In surgical treatment of aneurysm rupture, the aorta is clamped during the anastomoses and temporarily obstructs the circulation of the extremities, leading to circulatory disorders[8]. In the present case, the circulatory problems that occurred during the anastomosis may be a risk factor for the heterotopic ossification. Heterotopic ossification emerging after abdominal aortic aneurysm was reported in a female patient aged 55[7]. In this case, heterotopic ossification around the hip joint recovered after six weeks nonsteroidal anti-inflammatory drug treatment.

It has been reported that heterotopic ossification developing in six patients with adult respiratory distress syndrome may be related to neuromuscular blockade[9].

Another characteristic that separates our patient from other cases was the location of heterotopic ossification, which was seen in the knee and hip joints. Imaging results show that heterotopic ossification developed in the hip and then in the knee joints.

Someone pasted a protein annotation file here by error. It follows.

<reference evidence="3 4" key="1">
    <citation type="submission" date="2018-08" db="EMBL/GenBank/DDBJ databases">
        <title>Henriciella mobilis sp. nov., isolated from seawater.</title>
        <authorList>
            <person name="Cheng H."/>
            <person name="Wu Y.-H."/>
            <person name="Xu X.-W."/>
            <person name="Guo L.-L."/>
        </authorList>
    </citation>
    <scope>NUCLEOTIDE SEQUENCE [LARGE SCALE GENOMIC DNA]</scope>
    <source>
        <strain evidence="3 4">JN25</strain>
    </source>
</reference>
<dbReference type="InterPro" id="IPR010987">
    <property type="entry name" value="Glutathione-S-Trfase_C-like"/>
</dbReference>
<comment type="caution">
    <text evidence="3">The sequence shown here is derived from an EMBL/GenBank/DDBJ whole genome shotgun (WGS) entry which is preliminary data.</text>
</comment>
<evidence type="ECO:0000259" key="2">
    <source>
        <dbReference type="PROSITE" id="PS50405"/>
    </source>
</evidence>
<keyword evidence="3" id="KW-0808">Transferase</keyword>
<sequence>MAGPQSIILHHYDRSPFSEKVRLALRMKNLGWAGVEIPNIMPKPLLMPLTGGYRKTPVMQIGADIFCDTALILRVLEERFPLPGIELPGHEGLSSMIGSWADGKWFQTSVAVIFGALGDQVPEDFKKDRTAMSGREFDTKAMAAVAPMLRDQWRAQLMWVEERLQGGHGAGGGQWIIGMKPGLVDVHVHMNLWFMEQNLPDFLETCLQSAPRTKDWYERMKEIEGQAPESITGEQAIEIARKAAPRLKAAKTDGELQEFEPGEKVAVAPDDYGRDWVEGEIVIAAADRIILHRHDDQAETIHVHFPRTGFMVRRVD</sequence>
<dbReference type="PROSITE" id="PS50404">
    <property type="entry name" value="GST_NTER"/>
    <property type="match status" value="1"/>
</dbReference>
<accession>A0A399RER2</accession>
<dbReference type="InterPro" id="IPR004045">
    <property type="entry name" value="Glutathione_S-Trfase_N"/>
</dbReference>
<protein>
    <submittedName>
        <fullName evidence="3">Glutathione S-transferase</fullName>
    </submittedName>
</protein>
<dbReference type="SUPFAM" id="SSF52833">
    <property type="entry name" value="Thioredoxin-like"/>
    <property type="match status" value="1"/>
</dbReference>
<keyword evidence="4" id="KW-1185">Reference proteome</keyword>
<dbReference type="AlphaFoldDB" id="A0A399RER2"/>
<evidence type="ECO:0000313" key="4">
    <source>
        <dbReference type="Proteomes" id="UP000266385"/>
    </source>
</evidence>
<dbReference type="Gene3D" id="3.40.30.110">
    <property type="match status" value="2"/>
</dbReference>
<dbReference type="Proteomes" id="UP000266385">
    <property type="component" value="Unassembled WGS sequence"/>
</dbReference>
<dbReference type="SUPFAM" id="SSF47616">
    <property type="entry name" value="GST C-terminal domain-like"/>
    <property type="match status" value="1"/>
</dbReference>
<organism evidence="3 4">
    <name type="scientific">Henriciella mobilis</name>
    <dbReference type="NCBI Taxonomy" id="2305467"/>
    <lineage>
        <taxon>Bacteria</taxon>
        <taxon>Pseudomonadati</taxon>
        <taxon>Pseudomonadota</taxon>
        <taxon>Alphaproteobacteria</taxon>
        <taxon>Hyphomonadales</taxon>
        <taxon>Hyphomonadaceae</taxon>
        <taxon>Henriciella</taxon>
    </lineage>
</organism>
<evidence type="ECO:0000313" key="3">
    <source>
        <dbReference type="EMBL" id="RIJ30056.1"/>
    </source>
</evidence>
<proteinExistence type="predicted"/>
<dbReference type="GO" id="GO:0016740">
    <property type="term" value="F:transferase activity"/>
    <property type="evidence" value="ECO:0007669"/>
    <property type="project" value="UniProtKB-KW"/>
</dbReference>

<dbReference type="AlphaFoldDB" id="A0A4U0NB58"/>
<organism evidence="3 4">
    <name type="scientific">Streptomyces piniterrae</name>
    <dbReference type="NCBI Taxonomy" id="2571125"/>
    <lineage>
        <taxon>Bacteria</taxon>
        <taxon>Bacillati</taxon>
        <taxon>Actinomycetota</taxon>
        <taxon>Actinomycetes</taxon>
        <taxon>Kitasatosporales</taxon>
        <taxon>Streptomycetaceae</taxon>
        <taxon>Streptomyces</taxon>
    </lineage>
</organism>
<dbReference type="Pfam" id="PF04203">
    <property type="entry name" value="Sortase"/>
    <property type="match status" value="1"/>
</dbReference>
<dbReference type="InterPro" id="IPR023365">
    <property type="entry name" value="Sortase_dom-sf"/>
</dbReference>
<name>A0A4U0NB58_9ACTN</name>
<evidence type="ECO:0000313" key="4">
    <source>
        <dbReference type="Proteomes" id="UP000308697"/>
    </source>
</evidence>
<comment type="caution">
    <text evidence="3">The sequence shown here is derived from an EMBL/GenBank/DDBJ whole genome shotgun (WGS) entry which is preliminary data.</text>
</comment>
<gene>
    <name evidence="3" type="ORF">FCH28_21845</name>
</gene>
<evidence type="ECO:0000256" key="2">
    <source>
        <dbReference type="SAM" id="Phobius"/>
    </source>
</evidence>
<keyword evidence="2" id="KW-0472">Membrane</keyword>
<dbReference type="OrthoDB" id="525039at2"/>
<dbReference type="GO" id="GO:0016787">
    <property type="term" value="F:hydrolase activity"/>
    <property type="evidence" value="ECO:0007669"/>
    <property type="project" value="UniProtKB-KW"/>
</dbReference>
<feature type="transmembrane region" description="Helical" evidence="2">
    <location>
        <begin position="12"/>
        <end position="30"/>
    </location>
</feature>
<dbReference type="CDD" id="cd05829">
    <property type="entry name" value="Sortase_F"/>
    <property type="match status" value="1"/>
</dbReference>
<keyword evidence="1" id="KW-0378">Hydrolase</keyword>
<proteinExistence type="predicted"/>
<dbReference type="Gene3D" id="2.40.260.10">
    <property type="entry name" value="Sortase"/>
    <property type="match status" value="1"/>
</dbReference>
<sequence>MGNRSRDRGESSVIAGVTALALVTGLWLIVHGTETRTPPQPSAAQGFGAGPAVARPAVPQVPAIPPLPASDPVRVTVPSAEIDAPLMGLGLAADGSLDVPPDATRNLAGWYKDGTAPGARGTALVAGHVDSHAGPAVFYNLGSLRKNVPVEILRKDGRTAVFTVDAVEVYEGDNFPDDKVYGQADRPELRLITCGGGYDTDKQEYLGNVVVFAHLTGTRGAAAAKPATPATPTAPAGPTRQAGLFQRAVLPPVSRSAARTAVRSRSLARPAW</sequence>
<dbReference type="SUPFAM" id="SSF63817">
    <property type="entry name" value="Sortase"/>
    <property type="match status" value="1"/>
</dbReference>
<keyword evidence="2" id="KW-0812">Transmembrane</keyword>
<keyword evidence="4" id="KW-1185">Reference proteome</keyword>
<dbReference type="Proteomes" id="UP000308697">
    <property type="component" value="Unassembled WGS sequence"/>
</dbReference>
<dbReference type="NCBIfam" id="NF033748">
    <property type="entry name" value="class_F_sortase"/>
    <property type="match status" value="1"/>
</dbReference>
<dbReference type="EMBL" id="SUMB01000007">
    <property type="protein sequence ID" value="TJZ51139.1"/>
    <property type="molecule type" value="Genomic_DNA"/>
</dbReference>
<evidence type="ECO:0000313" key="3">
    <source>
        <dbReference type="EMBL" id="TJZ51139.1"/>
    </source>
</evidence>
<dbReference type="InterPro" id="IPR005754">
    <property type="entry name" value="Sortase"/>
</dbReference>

Heterotopic ossification may occur in different regions and very rarely away from the joints. Endometrial ossification after abdominal surgery, rectal ossification due to adenocarcinoma, cutaneous ossification due to mixed connective tissue disease, and pulmonary ossification due to diabetes were reported[10-13].

The etiopathogenesis of heterotopic ossification has not been fully explained. However, it has been suggested that tissue hypoxia due to trauma and immobility, an inflammatory reaction and new bone tissue formation due to circulatory slow down may explain its development. The emergence of heterotopic ossification in different clinical conditions may suggest an underlying genetic predisposition. In recent years, bone morphogenic protein was suggested as a new factor that may cause new bone formation.

Although heterotopic ossification has various etiological factors, treatment usually consists of range of motion exercises, nonsteroidal anti-inflammatory drugs, bisphosphonates, radiotherapy, and surgical treatment options. In the present case, it is difficult to determine the possible cause of the heterotopic ossification. It may have been due to the abdominal surgery, immobilization or circulatory disorder. However, it should be kept in mind that early diagnosis and radiological and laboratory followup are very important for all of these clinical conditions.

Conflict of Interest
No conflict of interest is declared by authors.